Bobcats president says team is ‘very active’ as trade deadline approaches

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The Bobcats opened the season with a record of 7-5, and were exciting to watch on both ends of the floor. Kemba Walker was spectacular at times, and the team’s energy was enough to guide them to some early-season success.

Since then, however, Charlotte has put together a dismal record of just three wins against 25 losses. There is young talent there that needs to develop, but at some point you can’t continue to take chances through the draft without surrounding the youth movement with some more established players.

The team’s brain trust seems to be aware of this, and Michael Jordan has instructed his president and GM to work the phones to try to improve the roster before the upcoming trade deadline passes.

From Rick Bonnell of the Charlotte Observer:

While [president of basketball operations Rod Higgins] isn’t predicting a screech of the brakes and a yank on the steering wheel, his tone sounded different Thursday: The Bobcats are definitely in the market for some kind of change.

“We’re very active – our owner wants us to be active,’’ Higgins told the Observer in regard to the Feb. 21 trade deadline.

Higgins said owner Michael Jordan has given Higgins and general manager Rich Cho “the green light to go out and make this team better…I don’t think there’s any limits to what we’d try to do.’’

Ben Gordon might be the player the Bobcats would like to move in exchange for some additional talent. He can still score when given the opportunity, but is the fourth guard on the team in terms of minutes distribution behind Walker, Gerald Henderson, and Ramon Sessions.

Gordon’s contract, however, will make him tough to deal; he’s on the books for over $12 million this season, and has a player option for more than $13 million next season. But without a lot of other assets on the roster that the Bobcats would consider parting with, a midseason trade might be tough to come by, despite the organization’s best efforts.

LeBron James rejects Giannis Antetokounmpo at the rim

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Through the first couple games of the season, Giannis Antetokounmpo has put up impressive numbers — he dropped 34 points, 8 rebounds, and 8 assists on the Cavaliers Friday night.

But the Cavaliers still have LeBron James.

He had 24 points and 8 assists, leading Cleveland to the win.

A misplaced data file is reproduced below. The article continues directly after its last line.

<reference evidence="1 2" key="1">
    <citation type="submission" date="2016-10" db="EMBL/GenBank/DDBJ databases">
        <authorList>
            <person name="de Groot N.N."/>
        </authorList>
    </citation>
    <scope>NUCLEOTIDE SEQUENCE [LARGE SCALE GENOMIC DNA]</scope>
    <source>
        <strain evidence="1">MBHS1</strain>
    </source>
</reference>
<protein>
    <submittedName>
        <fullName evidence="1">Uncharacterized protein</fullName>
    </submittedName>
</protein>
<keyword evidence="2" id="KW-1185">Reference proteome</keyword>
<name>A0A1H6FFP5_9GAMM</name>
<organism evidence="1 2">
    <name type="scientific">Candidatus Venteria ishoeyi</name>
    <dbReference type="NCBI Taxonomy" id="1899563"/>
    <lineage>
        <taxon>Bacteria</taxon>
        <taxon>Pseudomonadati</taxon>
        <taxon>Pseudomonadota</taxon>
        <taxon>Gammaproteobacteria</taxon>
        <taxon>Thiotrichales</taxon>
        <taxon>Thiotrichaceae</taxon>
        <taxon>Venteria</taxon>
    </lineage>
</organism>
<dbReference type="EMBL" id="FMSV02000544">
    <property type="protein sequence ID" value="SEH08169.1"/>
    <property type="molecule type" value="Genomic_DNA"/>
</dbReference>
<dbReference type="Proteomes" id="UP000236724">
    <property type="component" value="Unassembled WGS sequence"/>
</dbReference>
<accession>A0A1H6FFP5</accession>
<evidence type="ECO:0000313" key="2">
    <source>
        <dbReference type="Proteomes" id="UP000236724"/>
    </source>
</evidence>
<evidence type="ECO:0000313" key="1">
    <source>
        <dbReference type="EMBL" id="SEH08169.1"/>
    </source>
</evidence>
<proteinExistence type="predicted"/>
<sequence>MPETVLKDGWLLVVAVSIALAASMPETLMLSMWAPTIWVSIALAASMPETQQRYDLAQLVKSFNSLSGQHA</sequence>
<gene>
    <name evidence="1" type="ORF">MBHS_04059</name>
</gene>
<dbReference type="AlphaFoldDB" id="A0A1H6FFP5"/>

LeBron also reminded the Greek Freak just how good a rim protector he is. Few people can slow Antetokounmpo on the drive, but LeBron is one of them.

Is it too early to root for a Cavs vs. Bucks playoff series?

Hawks’ DeAndre’ Bembry out with fractured wrist

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In their season opener Wednesday, Atlanta second-year man DeAndre’ Bembry came off the bench and played 17:45, scored six points and was +13 on the night. It was a good start to his career.

But now he is going to miss some time with a fractured wrist.

Bembry underwent an MRI, which revealed a fracture in his right wrist, the Hawks announced Friday. He will return to Atlanta with the team (the Hawks lost to the Hornets Friday night) and will meet with team doctors at the Emory Orthopaedics & Spine Center on Monday. His status will be updated after that.

“We just may play some other guys more, we may use some of the young guys,” Hawks coach Mike Budenholzer told the AP before Friday night’s game. “We’ll just figure it out tonight and as we move forward. I don’t think there’s anything guaranteed for anybody, it’s unfortunate for DeAndre’ and for us.”

 

Danny Ainge says Celtics will apply for Disabled Player Exception

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It’s not likely Gordon Hayward returns this season. His agent said as much, although a return in March is not out of the question. (It’s better PR wise for the Celtics to say he is out for the season, then if he returns early great, it’s better than setting a deadline he doesn’t meet.)

With that, the Celtics are going to apply for the Disabled Player Exception, which could help them land a replacement player, Danny Ainge told Gary Washburn of the Boston Globe.

President of basketball operations Danny Ainge told the Globe on Friday the club is applying for the Disabled Player Exception, which would provide the Celtics $8.4 million to pursue a player to fill Hayward’s roster spot.

“We’re in the process of doing that,’’ Ainge said. “We have a while to do that. There’s no urgency, but we will apply for that.”

There are limits to what that money can get the Celtics. The money is the same as the mid-level exception, the Celtics can go over the cap to use it, and the player can be obtained via free agency or trade. However, the player must be in the last year of his contract.

It gives the Celtics options. It also does not mean Hayward cannot return, it only means NBA-approved doctors determined he is not likely to return before a mid-June deadline.

Kings hire former WNBA Seattle coach Jenny Boucek as assistant

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The NBA now has a third female assistant coach.

The first was Becky Hammon, who has been part of Gregg Popovich’s Spurs staff for several years (and has coached their Summer League team). The second was Nancy Leiberman, who has been on the staff in Sacramento for a couple of seasons now.

Now the Kings have hired former Seattle Storm coach Jenny Boucek as an assistant coach on Dave Joerger’s staff. She will work as an assistant player development coach.

A former WNBA player in the league’s inaugural season, the past three years she has coached the WNBA’s Seattle Storm (she was fired midway through the last season), and prior to that had been the head coach of the Sacramento Monarchs from 2007-09.